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LPPOM MUI

Nata de Coco, Is It Halal?

The term “nata” comes from Spanish which means floating. This is in accordance with its nature since it has been observed from the initial process of the formation of nata, it is a thin layer floating on the surface that gets longer and thicker (Saputra, 2009). This type of food is similar to kolang-kaling, usually nata de coco is used as a dessert. These foods can also be used as sweets, fillers of ice cream, yogurt, jelly, and gelatin. Usually white to clear, because it is made from coconut water fermentation. Originally made in the Philippines, which was a Spanish colony. (HalalMUI)

According to Professor of IPB in Agroindustry and Bioindustry, Prof. Dr. Ir. Khaswar Syamsu, M.Sc., nata de coco is a pure microbial cellulose product. As with other microbial products, the main ingredient as a source of nutrition for microbes to form microbial products is a source of carbon and a source of nitrogen. Other ingredients in small amounts are vitamins and minerals commonly called trace elements to maximize microbial cell growth and the formation of desired products. The microorganism responsible for converting these nutrients into microbial cellulose is the bacterium Acetobacter xylinum which is put into the production medium in the form of nata starter.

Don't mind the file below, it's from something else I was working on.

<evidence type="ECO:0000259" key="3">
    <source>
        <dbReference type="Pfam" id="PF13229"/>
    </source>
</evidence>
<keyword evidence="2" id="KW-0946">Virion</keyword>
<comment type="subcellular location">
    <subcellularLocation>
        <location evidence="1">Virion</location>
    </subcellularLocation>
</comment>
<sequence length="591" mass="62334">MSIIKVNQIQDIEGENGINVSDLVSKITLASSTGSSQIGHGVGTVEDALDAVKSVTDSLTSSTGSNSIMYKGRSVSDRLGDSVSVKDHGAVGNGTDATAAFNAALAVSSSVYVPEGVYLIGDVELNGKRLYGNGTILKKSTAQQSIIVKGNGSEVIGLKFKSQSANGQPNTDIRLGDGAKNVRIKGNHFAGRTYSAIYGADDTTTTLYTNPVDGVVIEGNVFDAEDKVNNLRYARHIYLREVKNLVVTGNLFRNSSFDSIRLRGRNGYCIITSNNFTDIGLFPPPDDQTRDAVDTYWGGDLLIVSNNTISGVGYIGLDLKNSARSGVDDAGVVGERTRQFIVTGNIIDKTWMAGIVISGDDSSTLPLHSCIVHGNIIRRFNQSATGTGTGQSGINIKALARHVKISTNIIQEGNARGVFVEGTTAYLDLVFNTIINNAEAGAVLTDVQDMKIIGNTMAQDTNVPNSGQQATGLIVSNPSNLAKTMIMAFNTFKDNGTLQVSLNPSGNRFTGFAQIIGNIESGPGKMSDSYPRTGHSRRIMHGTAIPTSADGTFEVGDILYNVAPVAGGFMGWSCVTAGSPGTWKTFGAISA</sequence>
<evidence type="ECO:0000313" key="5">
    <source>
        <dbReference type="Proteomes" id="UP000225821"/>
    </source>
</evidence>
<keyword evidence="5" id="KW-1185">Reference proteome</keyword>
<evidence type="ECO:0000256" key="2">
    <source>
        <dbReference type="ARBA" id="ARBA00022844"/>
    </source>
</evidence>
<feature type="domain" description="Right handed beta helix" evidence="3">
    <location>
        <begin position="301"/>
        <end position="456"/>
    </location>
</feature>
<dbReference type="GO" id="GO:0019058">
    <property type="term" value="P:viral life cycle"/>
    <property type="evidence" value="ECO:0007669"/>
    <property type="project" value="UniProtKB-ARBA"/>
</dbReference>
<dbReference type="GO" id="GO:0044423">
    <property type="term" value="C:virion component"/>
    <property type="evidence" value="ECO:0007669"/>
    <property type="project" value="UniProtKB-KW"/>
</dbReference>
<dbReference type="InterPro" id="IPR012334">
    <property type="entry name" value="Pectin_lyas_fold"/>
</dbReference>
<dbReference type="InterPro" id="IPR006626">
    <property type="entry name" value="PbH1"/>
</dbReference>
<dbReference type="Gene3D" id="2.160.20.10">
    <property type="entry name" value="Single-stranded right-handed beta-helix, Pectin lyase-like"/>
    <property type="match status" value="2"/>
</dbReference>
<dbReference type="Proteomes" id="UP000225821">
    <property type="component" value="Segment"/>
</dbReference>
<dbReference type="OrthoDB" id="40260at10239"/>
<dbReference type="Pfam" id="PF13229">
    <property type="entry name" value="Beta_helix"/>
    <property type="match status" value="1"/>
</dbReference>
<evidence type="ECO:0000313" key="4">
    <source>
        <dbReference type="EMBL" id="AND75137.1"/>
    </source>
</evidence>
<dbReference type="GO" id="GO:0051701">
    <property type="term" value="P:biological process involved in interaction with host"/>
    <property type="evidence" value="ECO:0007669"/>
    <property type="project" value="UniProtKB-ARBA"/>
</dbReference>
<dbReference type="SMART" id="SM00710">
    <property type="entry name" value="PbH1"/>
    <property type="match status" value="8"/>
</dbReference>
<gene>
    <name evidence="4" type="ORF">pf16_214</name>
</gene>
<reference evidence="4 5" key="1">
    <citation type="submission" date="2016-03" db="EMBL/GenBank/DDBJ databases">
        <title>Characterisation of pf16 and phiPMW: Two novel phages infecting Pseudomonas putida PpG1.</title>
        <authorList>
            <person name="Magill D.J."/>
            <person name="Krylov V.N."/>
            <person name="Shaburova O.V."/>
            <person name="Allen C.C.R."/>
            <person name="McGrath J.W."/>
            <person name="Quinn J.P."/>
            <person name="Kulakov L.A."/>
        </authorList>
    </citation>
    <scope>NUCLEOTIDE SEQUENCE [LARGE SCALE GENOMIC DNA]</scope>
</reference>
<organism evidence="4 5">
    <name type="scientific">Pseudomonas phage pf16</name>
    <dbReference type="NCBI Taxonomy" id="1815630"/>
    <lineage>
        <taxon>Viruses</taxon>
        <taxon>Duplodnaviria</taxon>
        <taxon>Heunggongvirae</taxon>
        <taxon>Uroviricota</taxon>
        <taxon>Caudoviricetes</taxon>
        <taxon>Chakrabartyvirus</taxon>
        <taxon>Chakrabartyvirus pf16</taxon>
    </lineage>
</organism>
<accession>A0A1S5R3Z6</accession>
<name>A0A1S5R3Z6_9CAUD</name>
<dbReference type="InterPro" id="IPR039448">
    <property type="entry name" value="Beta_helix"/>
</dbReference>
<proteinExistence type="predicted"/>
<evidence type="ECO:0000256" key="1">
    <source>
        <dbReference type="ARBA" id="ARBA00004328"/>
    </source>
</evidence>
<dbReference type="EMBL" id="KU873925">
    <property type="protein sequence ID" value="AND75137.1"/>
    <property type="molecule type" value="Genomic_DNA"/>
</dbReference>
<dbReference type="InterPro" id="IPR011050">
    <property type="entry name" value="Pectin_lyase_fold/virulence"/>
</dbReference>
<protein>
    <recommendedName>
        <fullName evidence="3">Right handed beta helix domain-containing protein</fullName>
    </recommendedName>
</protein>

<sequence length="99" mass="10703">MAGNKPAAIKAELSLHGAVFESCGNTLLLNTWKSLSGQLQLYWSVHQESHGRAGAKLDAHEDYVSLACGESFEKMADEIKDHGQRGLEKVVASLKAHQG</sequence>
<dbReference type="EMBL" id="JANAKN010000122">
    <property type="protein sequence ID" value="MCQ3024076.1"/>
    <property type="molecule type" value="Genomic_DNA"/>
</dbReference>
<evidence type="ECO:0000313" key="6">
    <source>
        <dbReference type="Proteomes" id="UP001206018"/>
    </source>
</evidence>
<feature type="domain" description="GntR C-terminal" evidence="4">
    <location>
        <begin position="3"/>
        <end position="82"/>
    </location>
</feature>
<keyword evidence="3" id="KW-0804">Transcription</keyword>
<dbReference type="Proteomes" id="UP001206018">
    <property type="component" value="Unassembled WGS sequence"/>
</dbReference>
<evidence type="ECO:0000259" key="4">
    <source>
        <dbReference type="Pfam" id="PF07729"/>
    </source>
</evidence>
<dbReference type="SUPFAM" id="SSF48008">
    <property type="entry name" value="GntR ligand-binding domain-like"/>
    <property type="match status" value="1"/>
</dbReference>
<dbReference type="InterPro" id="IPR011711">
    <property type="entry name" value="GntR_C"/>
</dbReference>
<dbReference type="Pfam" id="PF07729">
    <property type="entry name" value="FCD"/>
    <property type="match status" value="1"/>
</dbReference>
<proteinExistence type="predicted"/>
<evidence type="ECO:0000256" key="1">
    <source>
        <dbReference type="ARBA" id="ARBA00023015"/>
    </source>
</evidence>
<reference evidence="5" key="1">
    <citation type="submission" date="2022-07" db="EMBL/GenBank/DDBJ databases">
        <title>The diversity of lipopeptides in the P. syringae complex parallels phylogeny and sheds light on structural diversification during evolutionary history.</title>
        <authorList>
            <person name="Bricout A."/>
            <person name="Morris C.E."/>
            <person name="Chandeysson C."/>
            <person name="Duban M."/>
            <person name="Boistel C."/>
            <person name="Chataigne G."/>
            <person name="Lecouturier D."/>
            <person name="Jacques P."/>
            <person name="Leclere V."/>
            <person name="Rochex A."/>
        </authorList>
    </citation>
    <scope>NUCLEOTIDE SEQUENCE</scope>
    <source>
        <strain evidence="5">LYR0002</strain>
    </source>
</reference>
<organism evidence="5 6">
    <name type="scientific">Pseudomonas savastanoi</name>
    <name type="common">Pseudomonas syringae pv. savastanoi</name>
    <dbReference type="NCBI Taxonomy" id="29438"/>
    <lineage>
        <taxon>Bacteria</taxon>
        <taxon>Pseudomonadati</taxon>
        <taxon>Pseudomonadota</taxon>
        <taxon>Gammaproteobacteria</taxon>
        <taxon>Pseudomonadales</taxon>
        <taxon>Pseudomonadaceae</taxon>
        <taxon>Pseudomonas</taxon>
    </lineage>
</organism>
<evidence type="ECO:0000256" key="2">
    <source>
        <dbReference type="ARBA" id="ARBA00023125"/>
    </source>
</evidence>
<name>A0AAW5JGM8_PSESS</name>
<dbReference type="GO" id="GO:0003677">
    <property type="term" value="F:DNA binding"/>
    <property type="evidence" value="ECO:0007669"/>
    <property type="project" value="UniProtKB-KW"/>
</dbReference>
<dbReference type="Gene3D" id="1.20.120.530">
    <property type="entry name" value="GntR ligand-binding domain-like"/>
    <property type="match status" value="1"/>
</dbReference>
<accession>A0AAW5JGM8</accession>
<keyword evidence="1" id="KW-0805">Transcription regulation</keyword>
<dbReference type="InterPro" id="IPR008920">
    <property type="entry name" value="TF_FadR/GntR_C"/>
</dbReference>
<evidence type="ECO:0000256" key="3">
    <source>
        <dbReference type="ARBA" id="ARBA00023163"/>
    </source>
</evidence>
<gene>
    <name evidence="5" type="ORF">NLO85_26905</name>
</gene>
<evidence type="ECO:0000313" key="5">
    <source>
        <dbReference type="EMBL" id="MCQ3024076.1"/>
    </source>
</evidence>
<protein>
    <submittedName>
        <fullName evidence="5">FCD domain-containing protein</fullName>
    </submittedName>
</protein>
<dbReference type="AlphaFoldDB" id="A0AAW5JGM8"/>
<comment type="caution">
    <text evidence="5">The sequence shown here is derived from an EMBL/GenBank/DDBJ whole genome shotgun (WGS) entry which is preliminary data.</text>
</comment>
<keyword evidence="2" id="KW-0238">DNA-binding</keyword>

In the process of making nata de coco, carbon sources come from coconut water added with granulated sugar to increase the concentration of carbon sources. Aside from being a source of carbon, coconut water also supplies the trace elements needed for the growth of the bacterium Acetobacter xylinum. Whereas as a nitrogen source it usually comes from urea or ammonium sulfate. In addition, acetic acid is also added to regulate the acidity of the media so that the pH of the media ranges at optimum pH at a pH of 3-5 to maximize microbial growth and production of nata de coco. The ingredients of these nutrients are consumed by the bacterium Acetobacter xylinum for growth and produce products in the form of microbial cellulose, as well as plants that absorb urea or ZA fertilizers.